Freeholds. I. Freeholds of inheritance or fees.

I. Limitation of a Fee in Its Creation or Transfer. Words of Limitation.

a. By deed inter vivos - at common law.

(1.) The General Rule as to Necessity for Technical Words of Limitation in a Transfer or Reservation.

Adams V. Ross

30 New Jersey Law, 505. - 1860.

Application by Ross, mortgagee, for moneys paid into court as the value of a portion of the mortgaged premises taken in fee by the Erie Railroad Co., by exercise of the right of eminent domain under its charter. Ross claimed the whole of the money; other parties claim to be interested. The court below allowed Ross but a part of his claim and from that decision he brings error to this court. The facts appear at large in the opinion.

Whelpley, J. - This writ of error brings up for review the judgment of the Supreme Court, giving a construction to a deed, dated the 9th of September, 1854, between Anna V. Traphagen, of the first part, and Catharine Ann V. B. Adams, wife of Alonzo Whitney Adams, of the second part, by which the grantor, in consideration of natural love and affection and of one dollar, conveyed to the grantee the premises in the deed described. The operative words are grant, bargain, sell, alien, remise, release, convey, and confirm unto the said party of the second part, for and during her natural life, and at her death to her children which may be gotten of her present husband: to have and to hold the above described premises unto the said party of the second part for and during her natural life, and at her death to her children which may be gotten of her present husband, Alonzo W. Adams.

The deed contains covenants of seizin, for quiet enjoyment, against encumbrances, for further assurance and of warranty. These covenants are made by the grantor for herself and her heirs with the party of the second part, her heirs and assigns.

Mrs. Adams, at the date of the conveyance to her, was a minor. On the 12th October, 1855, she, with her husband, executed a mortgage to secure the payment of $6,000 in one year from date, upon the premises conveyed to her. She was then nineteen. The mortgage was to Ross, the applicant in the Supreme Court.

The Erie Railway Company, under the provision of an act of the legislature took a part of the land in question, and hold it in fee simple. The value of the land taken has been ascertained at $3,061; that is now in the Supreme Court, to be awarded to the parties entitled to it, and who they are must depend upon the true construction of the deed.

What, then, are the rights of Mrs. Adams, her husband and children, one having been born of the marriage since the conveyance; and what, if any, are the rights of Ross, the mortgagee to the money in court.

The Supreme Court held, that the estate granted by the deed was an estate in fee tail special in Catharine Adams and the heirs of her body by her present husband; that her husband was entitled to curtesy; that the mortgage to Ross on the interest of Mrs. Adams was void as to her, but was a lien upon the estate of her husband, in case he survived her.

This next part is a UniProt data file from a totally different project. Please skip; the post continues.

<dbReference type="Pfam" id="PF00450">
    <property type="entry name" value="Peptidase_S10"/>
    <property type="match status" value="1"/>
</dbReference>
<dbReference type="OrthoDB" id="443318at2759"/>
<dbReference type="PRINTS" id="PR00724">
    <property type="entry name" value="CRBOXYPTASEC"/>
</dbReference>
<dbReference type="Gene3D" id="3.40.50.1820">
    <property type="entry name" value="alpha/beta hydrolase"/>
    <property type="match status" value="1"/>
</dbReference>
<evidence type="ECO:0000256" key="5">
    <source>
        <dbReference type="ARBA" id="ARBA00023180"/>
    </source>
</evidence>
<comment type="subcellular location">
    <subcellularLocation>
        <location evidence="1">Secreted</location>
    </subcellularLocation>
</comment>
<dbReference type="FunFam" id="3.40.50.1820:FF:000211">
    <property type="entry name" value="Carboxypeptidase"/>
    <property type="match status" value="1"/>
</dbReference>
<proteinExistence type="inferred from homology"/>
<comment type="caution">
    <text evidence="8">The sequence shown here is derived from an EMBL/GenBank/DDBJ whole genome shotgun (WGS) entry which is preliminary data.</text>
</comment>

This decision was reached by interpreting the word " children," in the deed, as equivalent " to heirs, calling in the covenants in aid of that interpretation, as throwing light upon what the court called the intention of the grantor.

The Supreme Court was right in holding the first estate conveyed to Mrs. Adams, not a fee simple; the express limitation of the estate to her during life, and after her death to her children, forbade any other conclusion. The covenant, warranting the land to her and her heirs general, cannot enlarge the estate, nor pass by estoppel a greater estate than that expressly conveyed. A party cannot be estopped by a deed, or the covenants contained in it, from setting up that a fee simple did not pass, when the deed expressly shows on its face exactly what estate did pass, and that it was less than a fee.

Rawle on Cov. for Title, 420; Blanchard v. Brook, 12 Pick. 67; 2 Co. Litt. 385b.

Lord Coke expressly says: But a warranty of itself cannot enlarge an estate as if the lessor by deed release to his lessee for life, and warrant the land to the lessee and his heirs; yet doth not this enlarge his estate.

Justice Vredenburgh, in his opinion, admits this to be law. He says, although the covenants cannot be used to enlarge the estate, yet they may be used to show in what sense the words in the conveying part of the deed were used. What is that but enlarging what would otherwise be their meaning? If without explanation they are insufficient to pass the estate, does not the explanation enlarge their operation?

The learned judge, in his elaborate opinion, says: From these covenants, it is demonstrated that, by the terms children by her present husband, the grantor intended the heirs of her body by her present husband. It follows from this argument, that although the conveying part of the deed may not contain sufficient to convey the estate as a fee simple, for example, yet that if the covenants show an intent to pass a fee simple, it will pass.

The argument is, that the words of conveyance and covenant must be construed together. If the covenants look to the larger estate, that will pass upon the intent indicated. Children are said to be equivalent to heirs, because she warranted to her heirs; and the heirs are said to be not heirs general, because she called them children.

The inconsistency between the conveyance and covenant shows mistake in the one or the other. The safest rule of construction is that propounded by the Supreme Court; that the quantity of the estate conveyed must depend upon the operative words of conveyance, and not upon the covenants defending the quantity of estate conveyed.

Starting with that premise, it seems difficult, nay impossible, to reach the conclusion, that the covenants are to be looked to in the interpretation of the conveyance, as such.